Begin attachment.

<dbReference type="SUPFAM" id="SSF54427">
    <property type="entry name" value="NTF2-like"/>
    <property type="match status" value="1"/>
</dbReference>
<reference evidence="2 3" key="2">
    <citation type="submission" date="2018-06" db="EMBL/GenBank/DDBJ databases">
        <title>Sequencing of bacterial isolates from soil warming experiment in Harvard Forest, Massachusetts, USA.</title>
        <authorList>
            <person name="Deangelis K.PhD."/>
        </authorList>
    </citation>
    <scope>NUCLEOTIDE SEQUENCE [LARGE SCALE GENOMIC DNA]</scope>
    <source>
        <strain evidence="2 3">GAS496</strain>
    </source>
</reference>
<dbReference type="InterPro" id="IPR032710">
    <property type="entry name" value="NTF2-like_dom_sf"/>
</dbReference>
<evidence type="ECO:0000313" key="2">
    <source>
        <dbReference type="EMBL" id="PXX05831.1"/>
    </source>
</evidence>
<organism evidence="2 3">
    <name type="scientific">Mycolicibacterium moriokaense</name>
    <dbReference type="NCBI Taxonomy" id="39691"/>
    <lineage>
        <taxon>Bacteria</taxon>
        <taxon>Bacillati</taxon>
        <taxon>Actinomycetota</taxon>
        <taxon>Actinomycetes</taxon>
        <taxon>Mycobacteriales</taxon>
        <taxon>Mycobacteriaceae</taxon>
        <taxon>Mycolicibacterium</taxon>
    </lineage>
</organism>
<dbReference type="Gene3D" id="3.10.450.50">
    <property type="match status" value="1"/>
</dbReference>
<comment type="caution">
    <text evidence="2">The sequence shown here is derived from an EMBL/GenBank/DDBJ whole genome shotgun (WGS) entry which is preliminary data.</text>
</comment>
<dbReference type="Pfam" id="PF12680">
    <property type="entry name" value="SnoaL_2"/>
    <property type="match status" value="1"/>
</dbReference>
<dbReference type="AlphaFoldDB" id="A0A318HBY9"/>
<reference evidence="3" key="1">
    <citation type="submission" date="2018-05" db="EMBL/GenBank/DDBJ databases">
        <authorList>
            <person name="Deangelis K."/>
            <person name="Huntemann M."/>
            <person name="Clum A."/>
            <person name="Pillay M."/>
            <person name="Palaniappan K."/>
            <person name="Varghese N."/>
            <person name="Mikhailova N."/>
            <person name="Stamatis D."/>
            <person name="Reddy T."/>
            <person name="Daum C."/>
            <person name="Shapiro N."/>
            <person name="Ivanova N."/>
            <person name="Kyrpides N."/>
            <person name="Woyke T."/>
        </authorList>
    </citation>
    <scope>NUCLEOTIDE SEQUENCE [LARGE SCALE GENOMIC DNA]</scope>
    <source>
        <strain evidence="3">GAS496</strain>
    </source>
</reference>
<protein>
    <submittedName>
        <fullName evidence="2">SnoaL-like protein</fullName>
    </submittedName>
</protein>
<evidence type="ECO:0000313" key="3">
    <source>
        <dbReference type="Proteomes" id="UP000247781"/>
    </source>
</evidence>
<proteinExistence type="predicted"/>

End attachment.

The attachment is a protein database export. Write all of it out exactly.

<dbReference type="SUPFAM" id="SSF54427">
    <property type="entry name" value="NTF2-like"/>
    <property type="match status" value="1"/>
</dbReference>
<reference evidence="2 3" key="2">
    <citation type="submission" date="2018-06" db="EMBL/GenBank/DDBJ databases">
        <title>Sequencing of bacterial isolates from soil warming experiment in Harvard Forest, Massachusetts, USA.</title>
        <authorList>
            <person name="Deangelis K.PhD."/>
        </authorList>
    </citation>
    <scope>NUCLEOTIDE SEQUENCE [LARGE SCALE GENOMIC DNA]</scope>
    <source>
        <strain evidence="2 3">GAS496</strain>
    </source>
</reference>
<dbReference type="InterPro" id="IPR032710">
    <property type="entry name" value="NTF2-like_dom_sf"/>
</dbReference>
<evidence type="ECO:0000313" key="2">
    <source>
        <dbReference type="EMBL" id="PXX05831.1"/>
    </source>
</evidence>
<organism evidence="2 3">
    <name type="scientific">Mycolicibacterium moriokaense</name>
    <dbReference type="NCBI Taxonomy" id="39691"/>
    <lineage>
        <taxon>Bacteria</taxon>
        <taxon>Bacillati</taxon>
        <taxon>Actinomycetota</taxon>
        <taxon>Actinomycetes</taxon>
        <taxon>Mycobacteriales</taxon>
        <taxon>Mycobacteriaceae</taxon>
        <taxon>Mycolicibacterium</taxon>
    </lineage>
</organism>
<dbReference type="Gene3D" id="3.10.450.50">
    <property type="match status" value="1"/>
</dbReference>
<comment type="caution">
    <text evidence="2">The sequence shown here is derived from an EMBL/GenBank/DDBJ whole genome shotgun (WGS) entry which is preliminary data.</text>
</comment>
<dbReference type="Pfam" id="PF12680">
    <property type="entry name" value="SnoaL_2"/>
    <property type="match status" value="1"/>
</dbReference>
<dbReference type="AlphaFoldDB" id="A0A318HBY9"/>
<reference evidence="3" key="1">
    <citation type="submission" date="2018-05" db="EMBL/GenBank/DDBJ databases">
        <authorList>
            <person name="Deangelis K."/>
            <person name="Huntemann M."/>
            <person name="Clum A."/>
            <person name="Pillay M."/>
            <person name="Palaniappan K."/>
            <person name="Varghese N."/>
            <person name="Mikhailova N."/>
            <person name="Stamatis D."/>
            <person name="Reddy T."/>
            <person name="Daum C."/>
            <person name="Shapiro N."/>
            <person name="Ivanova N."/>
            <person name="Kyrpides N."/>
            <person name="Woyke T."/>
        </authorList>
    </citation>
    <scope>NUCLEOTIDE SEQUENCE [LARGE SCALE GENOMIC DNA]</scope>
    <source>
        <strain evidence="3">GAS496</strain>
    </source>
</reference>
<protein>
    <submittedName>
        <fullName evidence="2">SnoaL-like protein</fullName>
    </submittedName>
</protein>
<evidence type="ECO:0000313" key="3">
    <source>
        <dbReference type="Proteomes" id="UP000247781"/>
    </source>
</evidence>
<proteinExistence type="predicted"/>